“The heel cushions and arch supports within modern shoes have made our feet weaker, the foot has so much support in these shoes that the muscles don’t need to work as much as they would otherwise and have grown weaker … If you transition to barefoot running slowly and run correctly, so you build up to it, you could decrease the risk of injury over the long term.” Science News
I want to return to the discussion of minimalist or barefoot walking and running to stress a point that I may not have made strongly enough about the transition to minimalist or barefoot shoes and the process of changing one’s walking and/or running form.
Please be aware that changing your walking/running mechanics will place new demands upon muscles, joints, and tendons that are weak and unstable due to under use. If you are a habitual barefoot runner or walker, then your body is more prepared to make this transition. For everyone else, plan for the transition away from shod running/walking into minimalist or barefoot running/walking to be very slow.
I definitely do not recommend that you throw your shoes away and go run the same way you have been up until now. Until you develop strength and stabilization in the foot and leg, even half a mile of barefoot running can cause a serious injury which can take months of recovery.
My suggestion is to plan to take between six months up to three years to fully transition into barefoot/minimalist running/walking safely. A very small few can make the transition quicker, but they are taking a very big risk. Far too many people who attempt a quick transition end up injured. Spend the extra time now; it will pay off the rest of your life.
Good indicators that you are doing too much too fast: extreme soreness in the calves, achilles tendon(s), and/or arches; pain on top or beneath the foot; and/or knee and hip pain after you run.
My number one goal with my clients is pain-free movement. The feeling of pain is an indicator of a problem; it is the body’s way of communicating that something is wrong. It is important to listen to this 911 call. Stop what you are doing and utilize the appropriate treatment for the issue before returning to the activity in which you were participating.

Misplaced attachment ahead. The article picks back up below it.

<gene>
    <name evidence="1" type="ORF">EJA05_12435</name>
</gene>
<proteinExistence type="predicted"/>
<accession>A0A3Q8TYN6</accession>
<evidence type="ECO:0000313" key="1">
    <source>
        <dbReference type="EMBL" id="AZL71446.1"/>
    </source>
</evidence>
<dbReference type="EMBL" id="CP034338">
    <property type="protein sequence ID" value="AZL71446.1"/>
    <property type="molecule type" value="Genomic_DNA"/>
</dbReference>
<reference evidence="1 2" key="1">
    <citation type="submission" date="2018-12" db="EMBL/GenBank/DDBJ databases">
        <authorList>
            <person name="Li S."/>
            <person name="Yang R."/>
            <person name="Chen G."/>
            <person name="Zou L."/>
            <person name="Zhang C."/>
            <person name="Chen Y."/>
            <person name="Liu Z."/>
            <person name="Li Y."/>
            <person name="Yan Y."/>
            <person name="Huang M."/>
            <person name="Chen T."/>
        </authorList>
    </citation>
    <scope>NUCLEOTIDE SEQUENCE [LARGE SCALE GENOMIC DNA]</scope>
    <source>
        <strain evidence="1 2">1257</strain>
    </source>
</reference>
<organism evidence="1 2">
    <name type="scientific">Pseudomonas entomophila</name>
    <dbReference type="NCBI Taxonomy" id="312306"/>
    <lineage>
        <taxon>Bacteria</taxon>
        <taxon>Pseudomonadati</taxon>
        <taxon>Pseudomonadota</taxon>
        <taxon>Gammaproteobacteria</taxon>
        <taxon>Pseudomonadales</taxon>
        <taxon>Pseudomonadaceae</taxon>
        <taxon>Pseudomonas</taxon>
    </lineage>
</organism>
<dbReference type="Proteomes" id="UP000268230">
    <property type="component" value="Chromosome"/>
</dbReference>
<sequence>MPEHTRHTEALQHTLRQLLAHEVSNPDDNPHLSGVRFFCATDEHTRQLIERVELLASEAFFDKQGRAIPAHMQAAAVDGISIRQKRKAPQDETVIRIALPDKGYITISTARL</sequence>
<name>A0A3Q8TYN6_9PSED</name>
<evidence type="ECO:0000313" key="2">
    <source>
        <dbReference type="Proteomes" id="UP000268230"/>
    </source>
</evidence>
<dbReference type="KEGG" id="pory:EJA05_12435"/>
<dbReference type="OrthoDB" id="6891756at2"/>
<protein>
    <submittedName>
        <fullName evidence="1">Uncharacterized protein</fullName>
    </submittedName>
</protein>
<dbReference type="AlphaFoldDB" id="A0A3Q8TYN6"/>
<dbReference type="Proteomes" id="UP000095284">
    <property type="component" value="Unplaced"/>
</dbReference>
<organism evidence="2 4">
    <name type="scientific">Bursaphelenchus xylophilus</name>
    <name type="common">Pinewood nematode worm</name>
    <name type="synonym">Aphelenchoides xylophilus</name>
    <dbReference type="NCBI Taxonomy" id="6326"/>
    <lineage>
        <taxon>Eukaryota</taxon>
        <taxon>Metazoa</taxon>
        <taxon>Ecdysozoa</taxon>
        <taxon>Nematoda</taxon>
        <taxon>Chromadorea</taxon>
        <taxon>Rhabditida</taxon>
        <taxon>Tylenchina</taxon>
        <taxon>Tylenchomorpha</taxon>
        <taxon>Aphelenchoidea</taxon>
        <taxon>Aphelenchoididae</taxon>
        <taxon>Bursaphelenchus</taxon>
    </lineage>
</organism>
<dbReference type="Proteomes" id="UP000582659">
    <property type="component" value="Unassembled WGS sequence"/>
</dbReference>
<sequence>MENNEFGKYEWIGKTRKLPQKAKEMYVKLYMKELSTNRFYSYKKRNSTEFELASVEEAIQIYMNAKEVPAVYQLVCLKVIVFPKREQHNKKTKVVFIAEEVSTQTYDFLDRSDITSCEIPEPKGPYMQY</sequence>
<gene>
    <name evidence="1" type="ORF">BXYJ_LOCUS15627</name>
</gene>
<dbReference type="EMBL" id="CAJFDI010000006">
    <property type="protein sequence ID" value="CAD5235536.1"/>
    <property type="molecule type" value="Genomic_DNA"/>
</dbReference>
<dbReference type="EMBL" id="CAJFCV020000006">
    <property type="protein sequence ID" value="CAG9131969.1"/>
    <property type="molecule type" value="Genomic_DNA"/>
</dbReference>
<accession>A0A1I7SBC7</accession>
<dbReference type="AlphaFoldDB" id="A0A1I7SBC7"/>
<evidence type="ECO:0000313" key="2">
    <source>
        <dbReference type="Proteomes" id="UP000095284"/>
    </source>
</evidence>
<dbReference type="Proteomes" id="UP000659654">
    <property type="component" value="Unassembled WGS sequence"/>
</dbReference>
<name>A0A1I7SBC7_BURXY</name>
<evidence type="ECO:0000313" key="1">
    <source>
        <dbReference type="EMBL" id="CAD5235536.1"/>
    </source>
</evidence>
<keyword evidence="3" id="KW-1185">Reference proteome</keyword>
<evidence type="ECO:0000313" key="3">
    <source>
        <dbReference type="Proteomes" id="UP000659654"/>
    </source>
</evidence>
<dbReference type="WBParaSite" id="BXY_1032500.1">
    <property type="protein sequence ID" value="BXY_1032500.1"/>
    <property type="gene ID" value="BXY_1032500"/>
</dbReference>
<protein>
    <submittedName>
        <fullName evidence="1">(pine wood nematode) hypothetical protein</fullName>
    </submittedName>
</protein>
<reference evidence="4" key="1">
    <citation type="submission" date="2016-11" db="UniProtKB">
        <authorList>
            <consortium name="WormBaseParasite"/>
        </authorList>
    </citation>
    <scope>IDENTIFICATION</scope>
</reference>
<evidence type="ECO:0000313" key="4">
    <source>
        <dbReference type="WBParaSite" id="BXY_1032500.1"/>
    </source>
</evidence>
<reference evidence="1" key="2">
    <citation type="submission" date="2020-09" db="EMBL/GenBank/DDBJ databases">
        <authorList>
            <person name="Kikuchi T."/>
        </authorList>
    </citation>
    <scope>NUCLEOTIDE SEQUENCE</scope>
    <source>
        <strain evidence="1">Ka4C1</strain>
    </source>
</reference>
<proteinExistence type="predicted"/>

By not doing this, you are placing yourself at an increased risk of significant pain and injury. I cannot stress this enough; I consistently see it each week with new clients. Ignoring pain leads to even greater pain.
4 Replies to “Warning About Transitioning Towards Minimalism By Jesse James Retherford”
Fantastic article. It’s so important as a therapist to encourage their patients to be present with how they’re feeling. As well, I think repeating yourself is necessary. People tend to be selective when reading/listening to advice until they actually get it!
Thanks for the Comment. Yes, I find that so true. I have a tendency to do it myself. The best teachers I have had were great because they kept patiently repeating the same simple important things until I was ready to actually hear it.
Jesse James Retherford
Thank you Jessie for giving the warning. It is so true that in the excitement of something new, people just go for it. Your excitement also shows and since you have proclaimed yourself the local expert, could you give specific examples of what that progression might look like? For example, in starting a running program for non-runners I reccommend a run/walk progression of 30 sec to 1 min run to 5-10min walk, slowly lengthening the run time. As a PT, I know people need to be guided in this way. I am so glad you encourage people to get help when hurting (especially athletes). Feeling good is definately where it is at.
Doctor Shehan who use to write for Runner’s World stated that if you started today running it would take your body seven years to totally adapt to running. Most people have no idea how long it takes or why. We forget that our bodies are living cells that take years sometimes to replace themselves. The stress on bones when running makes them adapt to take the stress. It does not happen overnight. I suggest also that people train by running placing weight on different parts of their foot so they can take withstand that acquard foot strike that happens every now an then. I practice running on a trend mill. I move weight bearing foot strike to heals, ball of foot, more on right foot then more on left foot just for practice. It is good to train your brain to adapt and it keeps running from being boring.